One More Hoop
In the circus act called education
BY MIKO BAUER
Recently the Oregon Legislature passed a bill dramatically increasing the requirements in math and science for a high school diploma. Many people around the state applauded this decision. I did not. Before I begin my discussion of the topic at hand, I must issue a warning: Requirements and I have had an uneasy alliance throughout my life. Homework is a good case in point.
I first became acquainted with the idea of homework in grade one at Edison School. I had been in preschool for a total of four years before I reached Edison, so I fully understood the concept of school (“Boring stuff now; cool stuff later.”) But the idea of home combined with work did not compute in my tiny first-grade brain. Work was what you did during the six hours that they held you captive at school. Home was the place that you went to escape from work. Home was snacks, playing with toys on the floor, swinging on the swing and watching The Brave Little Toaster. Over the course of the next 12 years I was to learn that school work frequently did follow me home, and I came, reluctantly, to accept that fact.
But the idea that what used to be the maximum for many college-bound students is now the minimum for receiving a high school diploma says, to me, that the Legislature believes that the purpose of high school is solely preparing students for college. I see these new requirements as a source of discouragement for those students who already feel overwhelmed by courses that do not feed their passions, decreasing diversity for students and increasing the chance that many students will feel that high school is simply not a place that values them.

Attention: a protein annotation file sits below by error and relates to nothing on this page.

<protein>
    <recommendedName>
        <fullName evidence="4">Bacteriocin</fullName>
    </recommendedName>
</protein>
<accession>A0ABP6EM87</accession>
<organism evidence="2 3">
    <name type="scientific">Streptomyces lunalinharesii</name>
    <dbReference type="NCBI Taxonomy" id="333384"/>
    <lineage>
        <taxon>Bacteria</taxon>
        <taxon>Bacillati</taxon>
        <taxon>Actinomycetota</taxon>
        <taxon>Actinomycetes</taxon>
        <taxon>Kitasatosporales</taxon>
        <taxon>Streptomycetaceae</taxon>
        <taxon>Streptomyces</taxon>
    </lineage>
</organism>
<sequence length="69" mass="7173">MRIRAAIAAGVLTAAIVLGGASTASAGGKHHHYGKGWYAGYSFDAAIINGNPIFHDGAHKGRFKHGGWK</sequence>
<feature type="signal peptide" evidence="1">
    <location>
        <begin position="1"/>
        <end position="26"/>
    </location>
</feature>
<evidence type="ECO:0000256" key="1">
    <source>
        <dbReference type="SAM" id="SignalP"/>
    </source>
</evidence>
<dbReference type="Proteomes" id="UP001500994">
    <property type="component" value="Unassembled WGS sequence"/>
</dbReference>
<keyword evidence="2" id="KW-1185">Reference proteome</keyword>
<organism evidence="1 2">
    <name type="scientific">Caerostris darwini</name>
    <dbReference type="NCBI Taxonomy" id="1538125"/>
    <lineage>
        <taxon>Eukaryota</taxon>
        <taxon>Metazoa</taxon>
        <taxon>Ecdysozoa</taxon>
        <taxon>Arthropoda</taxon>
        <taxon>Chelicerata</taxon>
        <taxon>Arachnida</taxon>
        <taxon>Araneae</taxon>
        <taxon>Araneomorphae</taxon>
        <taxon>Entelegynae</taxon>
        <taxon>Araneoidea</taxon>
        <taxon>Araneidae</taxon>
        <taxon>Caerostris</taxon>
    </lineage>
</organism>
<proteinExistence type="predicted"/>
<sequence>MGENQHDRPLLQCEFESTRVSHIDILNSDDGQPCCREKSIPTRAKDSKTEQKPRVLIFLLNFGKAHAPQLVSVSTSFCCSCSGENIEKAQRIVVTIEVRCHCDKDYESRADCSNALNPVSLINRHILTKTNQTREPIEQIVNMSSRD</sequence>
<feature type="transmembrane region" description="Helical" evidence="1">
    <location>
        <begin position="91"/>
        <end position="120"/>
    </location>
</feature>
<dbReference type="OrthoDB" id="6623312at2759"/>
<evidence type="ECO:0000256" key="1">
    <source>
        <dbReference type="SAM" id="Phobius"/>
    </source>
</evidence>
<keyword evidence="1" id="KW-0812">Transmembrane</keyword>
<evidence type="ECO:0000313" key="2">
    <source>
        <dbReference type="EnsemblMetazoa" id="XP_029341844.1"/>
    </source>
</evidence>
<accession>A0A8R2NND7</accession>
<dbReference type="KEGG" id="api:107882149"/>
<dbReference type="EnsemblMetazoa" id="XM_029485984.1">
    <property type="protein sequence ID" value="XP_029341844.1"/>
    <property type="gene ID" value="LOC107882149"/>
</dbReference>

These newly imposed requirements do not directly affect me. I am a graduating senior this year and already accepted into the college of my choice. So why do I feel so strongly about them? I think that it is because of my experience this year with the senior project, a 25-hour, community-based requirement documenting a potential career path. The intention was that seniors get some “real world” experience before they leave high school. All of these ideas sounded good on paper. But the way they came down to me as a real-world student was very different.
I had spent my freshman, sophomore and junior years swimming along in the stream of my adolescent peers, doing everything that I was told to do so that I could reach that hallowed place, The Senior Year. I tackled every homework assignment, test and project they dished out to me. For three years I mentally counted down the days until I would be a senior and be able to enjoy a year of classes that reflected my strengths and interests.
So, when I heard that, starting this school year, all seniors were required to take part in a senior project, I felt like one more hoop had been added to the circus act that was my formal education. If one of the goals of high school is to help students build a bridge from the world of childhood to that of adulthood, then let us do just that. Tell us the rules. Explain the terms of the contract. And if we live up to our end of the bargain, then you live up to yours. Think about the fact that maybe some very important learning comes when not absolutely everything is spelled out in requirements.
Maybe the opportunity to make choices is just as important as some of the choices we might ultimately make.
Miko Bauer attends South Eugene High School.